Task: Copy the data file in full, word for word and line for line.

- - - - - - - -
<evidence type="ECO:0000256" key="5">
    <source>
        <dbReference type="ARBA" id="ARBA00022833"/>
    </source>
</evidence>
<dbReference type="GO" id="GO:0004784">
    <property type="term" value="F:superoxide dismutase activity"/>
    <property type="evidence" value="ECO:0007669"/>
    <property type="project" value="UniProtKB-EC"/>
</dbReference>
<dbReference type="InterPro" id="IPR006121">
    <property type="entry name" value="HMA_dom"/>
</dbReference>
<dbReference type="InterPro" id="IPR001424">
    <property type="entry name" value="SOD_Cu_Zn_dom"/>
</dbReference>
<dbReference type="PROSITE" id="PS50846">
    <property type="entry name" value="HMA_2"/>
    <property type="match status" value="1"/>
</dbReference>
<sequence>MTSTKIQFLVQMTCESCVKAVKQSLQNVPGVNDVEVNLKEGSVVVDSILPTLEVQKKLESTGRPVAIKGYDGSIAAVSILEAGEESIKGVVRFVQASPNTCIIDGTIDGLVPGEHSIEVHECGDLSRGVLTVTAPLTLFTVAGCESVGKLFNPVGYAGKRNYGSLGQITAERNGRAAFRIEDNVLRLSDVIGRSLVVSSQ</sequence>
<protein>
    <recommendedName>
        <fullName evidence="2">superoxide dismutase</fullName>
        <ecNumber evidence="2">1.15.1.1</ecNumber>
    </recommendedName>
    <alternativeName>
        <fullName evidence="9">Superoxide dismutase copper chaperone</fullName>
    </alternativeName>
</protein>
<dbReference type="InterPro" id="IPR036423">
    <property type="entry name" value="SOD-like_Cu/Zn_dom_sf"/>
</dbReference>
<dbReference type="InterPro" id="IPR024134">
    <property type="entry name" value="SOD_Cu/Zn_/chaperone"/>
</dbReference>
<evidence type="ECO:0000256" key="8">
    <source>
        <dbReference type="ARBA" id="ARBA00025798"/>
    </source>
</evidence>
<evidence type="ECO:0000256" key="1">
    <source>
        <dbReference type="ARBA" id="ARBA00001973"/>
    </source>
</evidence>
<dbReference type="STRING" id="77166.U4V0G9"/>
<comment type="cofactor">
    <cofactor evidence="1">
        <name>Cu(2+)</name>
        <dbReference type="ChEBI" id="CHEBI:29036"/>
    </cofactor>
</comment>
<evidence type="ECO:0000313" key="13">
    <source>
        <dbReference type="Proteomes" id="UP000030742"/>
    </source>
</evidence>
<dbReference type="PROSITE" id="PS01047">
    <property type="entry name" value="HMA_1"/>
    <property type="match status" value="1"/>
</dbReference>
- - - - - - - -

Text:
<evidence type="ECO:0000256" key="5">
    <source>
        <dbReference type="ARBA" id="ARBA00022833"/>
    </source>
</evidence>
<dbReference type="GO" id="GO:0004784">
    <property type="term" value="F:superoxide dismutase activity"/>
    <property type="evidence" value="ECO:0007669"/>
    <property type="project" value="UniProtKB-EC"/>
</dbReference>
<dbReference type="InterPro" id="IPR006121">
    <property type="entry name" value="HMA_dom"/>
</dbReference>
<dbReference type="InterPro" id="IPR001424">
    <property type="entry name" value="SOD_Cu_Zn_dom"/>
</dbReference>
<dbReference type="PROSITE" id="PS50846">
    <property type="entry name" value="HMA_2"/>
    <property type="match status" value="1"/>
</dbReference>
<sequence>MTSTKIQFLVQMTCESCVKAVKQSLQNVPGVNDVEVNLKEGSVVVDSILPTLEVQKKLESTGRPVAIKGYDGSIAAVSILEAGEESIKGVVRFVQASPNTCIIDGTIDGLVPGEHSIEVHECGDLSRGVLTVTAPLTLFTVAGCESVGKLFNPVGYAGKRNYGSLGQITAERNGRAAFRIEDNVLRLSDVIGRSLVVSSQ</sequence>
<protein>
    <recommendedName>
        <fullName evidence="2">superoxide dismutase</fullName>
        <ecNumber evidence="2">1.15.1.1</ecNumber>
    </recommendedName>
    <alternativeName>
        <fullName evidence="9">Superoxide dismutase copper chaperone</fullName>
    </alternativeName>
</protein>
<dbReference type="InterPro" id="IPR036423">
    <property type="entry name" value="SOD-like_Cu/Zn_dom_sf"/>
</dbReference>
<dbReference type="InterPro" id="IPR024134">
    <property type="entry name" value="SOD_Cu/Zn_/chaperone"/>
</dbReference>
<evidence type="ECO:0000256" key="8">
    <source>
        <dbReference type="ARBA" id="ARBA00025798"/>
    </source>
</evidence>
<evidence type="ECO:0000256" key="1">
    <source>
        <dbReference type="ARBA" id="ARBA00001973"/>
    </source>
</evidence>
<dbReference type="STRING" id="77166.U4V0G9"/>
<comment type="cofactor">
    <cofactor evidence="1">
        <name>Cu(2+)</name>
        <dbReference type="ChEBI" id="CHEBI:29036"/>
    </cofactor>
</comment>
<evidence type="ECO:0000313" key="13">
    <source>
        <dbReference type="Proteomes" id="UP000030742"/>
    </source>
</evidence>
<dbReference type="PROSITE" id="PS01047">
    <property type="entry name" value="HMA_1"/>
    <property type="match status" value="1"/>
</dbReference>